- Nacho Parietti
You will hear "MVP" every couple of sentences in the startup world.
But how do you know a product design is minimal and viable? The short answer: you don't. The truth is that before launching your product into the harsh reality of the market, there is no way to know that your product is viable. To know for sure, you need to test it.
But, it doesn't mean you are hopeless. Most people make an educated guess and hope for the best while saving some budget for after-launch adjustments. You can use these second and third models to find the behaviors required (not necessarily sufficient) for a viable product.
Before I discussed a maximum of this method: "users must get more value out of the product than the effort they put in." It's true about users interacting with what you build, but it's also true for every actor that has something to do with it. Starting with you (and your investors) looking for all of this will eventually be worth the trouble.
A user uses a product, but it is not necessarily the one who pays for it or decides to use it. For example, when a parent buys a child, a toy is paying and making the toy available to play, a way of deciding usage.
This dissociation is quite common, especially on business-to-business (B2B) products. A physician does not decide what health electronic records software they are using. The hospital board probably made the final decision to buy it out of the recommendation and technical specifications made by others. Then some supervisor notified the physician to use it from now on as part of his daily life. Does that mean we shouldn't mind what physicians think? No.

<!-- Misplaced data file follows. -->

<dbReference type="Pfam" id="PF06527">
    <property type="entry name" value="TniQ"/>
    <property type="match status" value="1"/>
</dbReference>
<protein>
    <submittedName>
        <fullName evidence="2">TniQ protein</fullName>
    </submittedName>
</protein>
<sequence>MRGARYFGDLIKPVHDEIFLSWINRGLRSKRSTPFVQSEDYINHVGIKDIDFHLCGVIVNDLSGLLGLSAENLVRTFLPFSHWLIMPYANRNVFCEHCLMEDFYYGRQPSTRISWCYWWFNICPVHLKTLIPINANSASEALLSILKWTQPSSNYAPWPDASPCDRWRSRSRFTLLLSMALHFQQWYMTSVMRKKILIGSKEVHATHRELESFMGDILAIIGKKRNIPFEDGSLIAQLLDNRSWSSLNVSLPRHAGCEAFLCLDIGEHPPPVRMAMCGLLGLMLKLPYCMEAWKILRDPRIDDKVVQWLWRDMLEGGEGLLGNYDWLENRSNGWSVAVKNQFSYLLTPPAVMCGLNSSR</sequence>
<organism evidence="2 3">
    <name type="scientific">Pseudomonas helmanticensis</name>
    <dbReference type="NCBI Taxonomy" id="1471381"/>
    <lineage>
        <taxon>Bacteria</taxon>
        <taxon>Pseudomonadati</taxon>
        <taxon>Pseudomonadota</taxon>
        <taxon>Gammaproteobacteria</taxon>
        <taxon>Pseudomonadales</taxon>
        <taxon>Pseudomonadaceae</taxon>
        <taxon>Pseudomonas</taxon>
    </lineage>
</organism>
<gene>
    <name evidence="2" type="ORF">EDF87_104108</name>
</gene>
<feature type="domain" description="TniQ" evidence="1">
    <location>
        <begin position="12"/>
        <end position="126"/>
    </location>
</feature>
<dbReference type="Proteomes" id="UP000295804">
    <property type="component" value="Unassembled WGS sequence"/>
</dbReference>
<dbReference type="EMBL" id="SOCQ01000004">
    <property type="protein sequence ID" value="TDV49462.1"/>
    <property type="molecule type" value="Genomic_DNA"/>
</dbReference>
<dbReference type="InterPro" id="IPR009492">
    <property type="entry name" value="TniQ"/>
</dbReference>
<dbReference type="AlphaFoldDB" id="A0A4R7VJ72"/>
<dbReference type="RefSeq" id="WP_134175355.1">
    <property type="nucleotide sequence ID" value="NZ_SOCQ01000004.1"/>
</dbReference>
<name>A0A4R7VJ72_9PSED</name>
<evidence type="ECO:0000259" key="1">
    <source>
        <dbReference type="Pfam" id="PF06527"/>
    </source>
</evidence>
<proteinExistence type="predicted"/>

Whenever I ask the question, "why would a physician use this product?" I often hear back "because the hospital makes them." That's a lousy answer. You see, the doctor may not have a choice but can voice discontent to the decision-makers and them in turn, change their view on how good the software is.
A good product provides value to everyone involved.
Products have at least these three roles that make them viable, someone that pays, one that decides to use it, and someone that uses it. Sometimes this is one person, sometimes it is three.
To construct this model, list in a row all the actors you have identified. I suggest adding a small user icon 👤 next to each of your actors to make them easier to identify throughout your design documentation. Think of everyone that is involved with the product, directly and indirectly. At a bare minimum, this list should include a user.
On top, in another row, list all the roles your product requires. This list should contain "Pays," "Decides usage," and "Uses" but might include other items such as "Recommends." Remember, an actor can fulfill several roles, and more than one actor can play a role.
Finally, join with a line the actors with their roles. If any actor fulfills the role indirectly, you may use a dotted line to represent this. Once finished, take a look at your model, check that some actor covers every role, and try to find ways to minimize the roles or actors required.
Your next mission is to understand each actor's motivation to fulfill this role. We will explore this in the third model.